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Avoid plant stress it manage ash/lilac borer
Alicia Boor
Alicia Boor

Now is the time of year to prevent or alleviate damage from the ash/lilac borer. Ash/lilac borer adults are usually active from late April through June, although activity is dependent on temperature. Adults are brown, clearwing moths that resemble paper wasps. Adult females lay tan, oval shaped eggs in cracks and crevices, or wounds at the base of plant stems. One female can live for approximately one week and lay up to 400 eggs.

Below are nine key points associated with the biology, ecology, and management of the ash/lilac borer:

1. Larvae cause plant damage by tunneling and feeding within the bark (cambium). Larvae will also tunnel further into the wood and feed within the sapwood and heartwood.

2. Feeding by the larvae restricts the flow of water and nutrients in plants, resulting in shoot or branch dieback. Ash/lilac borer larvae feed at the base of plant stems causing swollen areas or cracks, and they also feed where major branches attach to the trunk.

3. The presence of light-colored sawdust (frass) accumulating at the base of infected trees or shrubs is evidence of larval feeding.

4. Ash/lilac borer overwinters as a late instar larva located in feeding tunnels or galleries.

5. Trees or shrubs infested with ash/lilac borers will have brown papery pupal cases protruding from the bark, which is where adults emerge from.

6. There is usually one generation per year in Kansas.

7. The primary means of managing ash/lilac borer is to avoid plant stress by providing proper cultural practices including; irrigation (watering), fertilization, pruning, and mulching. In general, plants that are stressed are more susceptible to attack by ash/lilac borer than plants that are healthy. A two to three-foot-wide mulched area around the base of plants prevents injury from lawn mowers and weed trimmers that can girdle plants leading to stress. In addition, avoid pruning plants in late spring through early summer because adults are usually present and the volatiles emitted from pruning cuts may attract adult females.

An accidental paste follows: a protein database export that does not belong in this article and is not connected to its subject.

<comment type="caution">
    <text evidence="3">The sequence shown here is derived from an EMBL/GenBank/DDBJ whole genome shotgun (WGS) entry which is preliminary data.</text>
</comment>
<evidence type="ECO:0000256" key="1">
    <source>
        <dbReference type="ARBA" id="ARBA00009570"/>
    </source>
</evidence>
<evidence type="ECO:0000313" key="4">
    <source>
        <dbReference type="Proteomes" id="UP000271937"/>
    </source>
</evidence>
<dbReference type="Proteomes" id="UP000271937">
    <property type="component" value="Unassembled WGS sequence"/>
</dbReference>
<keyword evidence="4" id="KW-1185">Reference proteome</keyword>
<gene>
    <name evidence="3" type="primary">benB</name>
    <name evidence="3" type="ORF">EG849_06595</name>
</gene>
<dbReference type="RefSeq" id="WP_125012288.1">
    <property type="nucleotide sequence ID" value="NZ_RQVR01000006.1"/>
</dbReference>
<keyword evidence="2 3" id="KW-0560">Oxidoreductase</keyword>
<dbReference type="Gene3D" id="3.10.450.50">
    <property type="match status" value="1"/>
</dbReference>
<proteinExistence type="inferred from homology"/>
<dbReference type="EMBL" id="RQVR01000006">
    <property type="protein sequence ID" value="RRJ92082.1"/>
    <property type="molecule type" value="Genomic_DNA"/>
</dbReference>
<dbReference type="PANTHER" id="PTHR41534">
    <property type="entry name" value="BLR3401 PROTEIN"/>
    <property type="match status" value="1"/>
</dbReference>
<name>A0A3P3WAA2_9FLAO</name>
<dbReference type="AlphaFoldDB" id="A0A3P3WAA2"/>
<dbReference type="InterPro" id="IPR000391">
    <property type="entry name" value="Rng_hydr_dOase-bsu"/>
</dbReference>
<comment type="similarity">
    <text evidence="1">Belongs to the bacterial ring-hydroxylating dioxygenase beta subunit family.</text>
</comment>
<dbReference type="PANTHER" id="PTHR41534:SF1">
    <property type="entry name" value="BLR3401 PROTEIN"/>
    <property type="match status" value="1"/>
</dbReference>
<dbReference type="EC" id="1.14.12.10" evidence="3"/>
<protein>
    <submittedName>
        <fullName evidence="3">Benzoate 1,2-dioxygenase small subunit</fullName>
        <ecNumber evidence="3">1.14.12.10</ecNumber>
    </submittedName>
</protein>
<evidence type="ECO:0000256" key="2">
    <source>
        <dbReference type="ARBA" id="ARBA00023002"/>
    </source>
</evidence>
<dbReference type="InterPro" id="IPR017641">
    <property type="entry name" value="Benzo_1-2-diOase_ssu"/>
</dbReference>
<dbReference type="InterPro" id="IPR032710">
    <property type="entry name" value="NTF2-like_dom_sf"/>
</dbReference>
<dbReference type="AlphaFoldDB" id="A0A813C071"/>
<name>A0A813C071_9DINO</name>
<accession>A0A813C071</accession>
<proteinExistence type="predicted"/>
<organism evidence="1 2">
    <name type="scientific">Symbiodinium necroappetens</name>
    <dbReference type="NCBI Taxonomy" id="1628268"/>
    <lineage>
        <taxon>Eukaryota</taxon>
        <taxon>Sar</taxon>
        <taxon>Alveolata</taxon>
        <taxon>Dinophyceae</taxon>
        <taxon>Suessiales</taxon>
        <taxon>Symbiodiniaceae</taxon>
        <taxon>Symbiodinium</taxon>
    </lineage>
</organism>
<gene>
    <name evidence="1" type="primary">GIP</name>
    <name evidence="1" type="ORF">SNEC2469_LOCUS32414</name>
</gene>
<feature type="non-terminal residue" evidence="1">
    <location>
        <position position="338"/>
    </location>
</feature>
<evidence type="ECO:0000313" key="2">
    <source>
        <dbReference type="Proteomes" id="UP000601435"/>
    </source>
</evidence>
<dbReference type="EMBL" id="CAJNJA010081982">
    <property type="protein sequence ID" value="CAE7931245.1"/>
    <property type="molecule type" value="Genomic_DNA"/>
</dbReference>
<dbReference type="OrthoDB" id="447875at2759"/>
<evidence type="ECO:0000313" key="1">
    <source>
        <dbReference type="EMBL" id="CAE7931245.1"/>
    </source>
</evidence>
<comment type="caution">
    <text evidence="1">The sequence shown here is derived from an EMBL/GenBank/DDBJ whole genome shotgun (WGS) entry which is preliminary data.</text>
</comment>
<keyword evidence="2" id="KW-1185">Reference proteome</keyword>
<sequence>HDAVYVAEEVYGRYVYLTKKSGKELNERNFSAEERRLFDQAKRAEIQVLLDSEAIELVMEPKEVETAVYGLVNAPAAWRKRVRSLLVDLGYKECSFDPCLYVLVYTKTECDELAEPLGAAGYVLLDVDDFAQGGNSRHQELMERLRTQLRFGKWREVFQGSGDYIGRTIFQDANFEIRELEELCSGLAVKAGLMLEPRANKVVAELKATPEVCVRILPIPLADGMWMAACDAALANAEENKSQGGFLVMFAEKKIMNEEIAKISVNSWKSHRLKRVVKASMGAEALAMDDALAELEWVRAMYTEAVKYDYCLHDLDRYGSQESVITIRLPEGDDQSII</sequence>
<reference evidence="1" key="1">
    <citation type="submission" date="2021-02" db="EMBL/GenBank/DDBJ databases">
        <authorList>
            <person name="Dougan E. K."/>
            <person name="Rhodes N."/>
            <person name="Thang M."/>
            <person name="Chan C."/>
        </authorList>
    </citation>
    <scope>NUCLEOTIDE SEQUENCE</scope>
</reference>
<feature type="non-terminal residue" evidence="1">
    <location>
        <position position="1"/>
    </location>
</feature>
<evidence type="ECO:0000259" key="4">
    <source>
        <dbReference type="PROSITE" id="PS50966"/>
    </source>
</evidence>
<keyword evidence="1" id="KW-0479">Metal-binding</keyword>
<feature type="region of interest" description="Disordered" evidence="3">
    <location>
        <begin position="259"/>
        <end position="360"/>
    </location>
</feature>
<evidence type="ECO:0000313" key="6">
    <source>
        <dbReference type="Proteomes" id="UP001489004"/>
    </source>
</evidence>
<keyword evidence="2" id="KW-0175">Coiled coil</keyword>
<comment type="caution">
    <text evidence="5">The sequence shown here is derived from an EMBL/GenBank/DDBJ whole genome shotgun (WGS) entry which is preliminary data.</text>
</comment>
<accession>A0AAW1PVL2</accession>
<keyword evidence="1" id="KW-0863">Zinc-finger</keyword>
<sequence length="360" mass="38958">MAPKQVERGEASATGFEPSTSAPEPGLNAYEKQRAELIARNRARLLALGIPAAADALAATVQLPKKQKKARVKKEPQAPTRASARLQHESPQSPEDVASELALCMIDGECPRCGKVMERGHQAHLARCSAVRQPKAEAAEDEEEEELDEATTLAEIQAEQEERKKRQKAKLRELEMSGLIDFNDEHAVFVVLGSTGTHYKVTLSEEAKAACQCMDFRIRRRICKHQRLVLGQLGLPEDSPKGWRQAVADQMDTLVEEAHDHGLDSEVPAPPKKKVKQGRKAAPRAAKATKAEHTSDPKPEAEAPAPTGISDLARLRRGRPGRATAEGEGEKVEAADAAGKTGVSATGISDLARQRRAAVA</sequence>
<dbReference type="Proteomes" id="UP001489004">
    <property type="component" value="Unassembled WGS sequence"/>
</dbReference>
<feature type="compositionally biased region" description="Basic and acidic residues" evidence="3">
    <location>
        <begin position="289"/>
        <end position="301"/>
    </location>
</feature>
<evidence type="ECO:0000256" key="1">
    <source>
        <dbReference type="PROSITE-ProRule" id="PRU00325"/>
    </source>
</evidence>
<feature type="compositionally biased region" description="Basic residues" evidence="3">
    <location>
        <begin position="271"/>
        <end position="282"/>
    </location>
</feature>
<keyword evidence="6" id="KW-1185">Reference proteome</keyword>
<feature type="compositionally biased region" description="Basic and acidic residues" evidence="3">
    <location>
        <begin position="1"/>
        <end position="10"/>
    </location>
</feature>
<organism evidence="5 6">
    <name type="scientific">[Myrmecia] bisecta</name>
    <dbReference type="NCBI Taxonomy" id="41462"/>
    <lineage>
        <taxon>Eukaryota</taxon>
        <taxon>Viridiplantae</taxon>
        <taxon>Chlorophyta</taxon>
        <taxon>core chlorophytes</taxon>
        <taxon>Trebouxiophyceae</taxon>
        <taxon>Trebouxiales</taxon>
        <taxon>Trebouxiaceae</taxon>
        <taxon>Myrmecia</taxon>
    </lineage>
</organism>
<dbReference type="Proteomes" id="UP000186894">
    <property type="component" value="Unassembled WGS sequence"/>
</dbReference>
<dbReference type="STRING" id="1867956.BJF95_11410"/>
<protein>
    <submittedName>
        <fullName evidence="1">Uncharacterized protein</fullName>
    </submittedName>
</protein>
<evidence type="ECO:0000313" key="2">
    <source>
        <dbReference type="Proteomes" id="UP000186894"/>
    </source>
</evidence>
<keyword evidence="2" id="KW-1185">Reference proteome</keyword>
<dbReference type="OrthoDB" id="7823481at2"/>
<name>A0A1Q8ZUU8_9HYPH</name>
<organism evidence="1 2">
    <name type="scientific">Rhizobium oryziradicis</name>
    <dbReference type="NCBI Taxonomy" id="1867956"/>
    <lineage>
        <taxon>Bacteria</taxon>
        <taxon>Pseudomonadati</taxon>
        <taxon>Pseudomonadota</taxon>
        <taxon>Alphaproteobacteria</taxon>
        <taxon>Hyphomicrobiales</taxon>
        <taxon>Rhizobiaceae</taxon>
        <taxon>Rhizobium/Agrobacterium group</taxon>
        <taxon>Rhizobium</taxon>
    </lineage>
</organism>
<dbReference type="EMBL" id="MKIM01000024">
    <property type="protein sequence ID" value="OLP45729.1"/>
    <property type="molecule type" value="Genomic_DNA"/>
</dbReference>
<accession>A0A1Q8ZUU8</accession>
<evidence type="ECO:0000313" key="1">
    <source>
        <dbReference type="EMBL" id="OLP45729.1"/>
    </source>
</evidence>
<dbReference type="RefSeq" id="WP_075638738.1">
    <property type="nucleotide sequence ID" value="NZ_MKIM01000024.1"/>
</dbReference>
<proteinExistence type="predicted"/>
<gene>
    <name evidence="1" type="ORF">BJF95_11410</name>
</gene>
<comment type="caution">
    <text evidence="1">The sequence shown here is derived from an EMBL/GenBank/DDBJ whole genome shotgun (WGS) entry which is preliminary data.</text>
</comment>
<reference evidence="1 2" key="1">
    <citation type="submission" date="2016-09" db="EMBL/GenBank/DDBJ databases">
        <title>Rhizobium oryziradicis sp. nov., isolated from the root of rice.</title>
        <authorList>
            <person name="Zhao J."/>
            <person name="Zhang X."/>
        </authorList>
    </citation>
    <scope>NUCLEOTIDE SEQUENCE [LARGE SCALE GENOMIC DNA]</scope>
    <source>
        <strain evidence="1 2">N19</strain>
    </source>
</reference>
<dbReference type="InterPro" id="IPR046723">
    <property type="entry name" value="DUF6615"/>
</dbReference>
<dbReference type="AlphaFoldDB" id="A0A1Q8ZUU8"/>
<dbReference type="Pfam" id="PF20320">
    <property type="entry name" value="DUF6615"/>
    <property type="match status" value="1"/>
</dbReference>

8. Insecticides containing the active ingredients, permethrin, bifenthrin, or chlorantraniliprole can be applied to the bark—at least up to six feet from the base—to prevent ash/lilac borer larvae from entering plants after emerging (eclosing) from eggs. After larvae emerge (eclose) from eggs, they move around on the bark searching for entry points, which exposes them to insecticide spray applications. Once larvae are inside the plant, they are not susceptible to insecticide spray applications. Systemic insecticides applied to the soil or injected into plants will not provide protection from ash/lilac borer larvae feeding.

9. Commercially available pheromone traps capture adult males, which helps in estimating when females will be laying eggs. Pheromone traps assist in timing insecticide applications when the larvae are present, which will result in killing larvae before they enter plants. Insecticide spray applications should begin seven to 10 days after capturing the first adults. Check pheromone traps two to three times per week for the presence of newly captured adult males.

Alicia Boor is the Agriculture and Natural Resources agent with K-State Research and Extension – Cottonwood District. Contact her by email ataboor@ksu.eduor call 620-793-1910.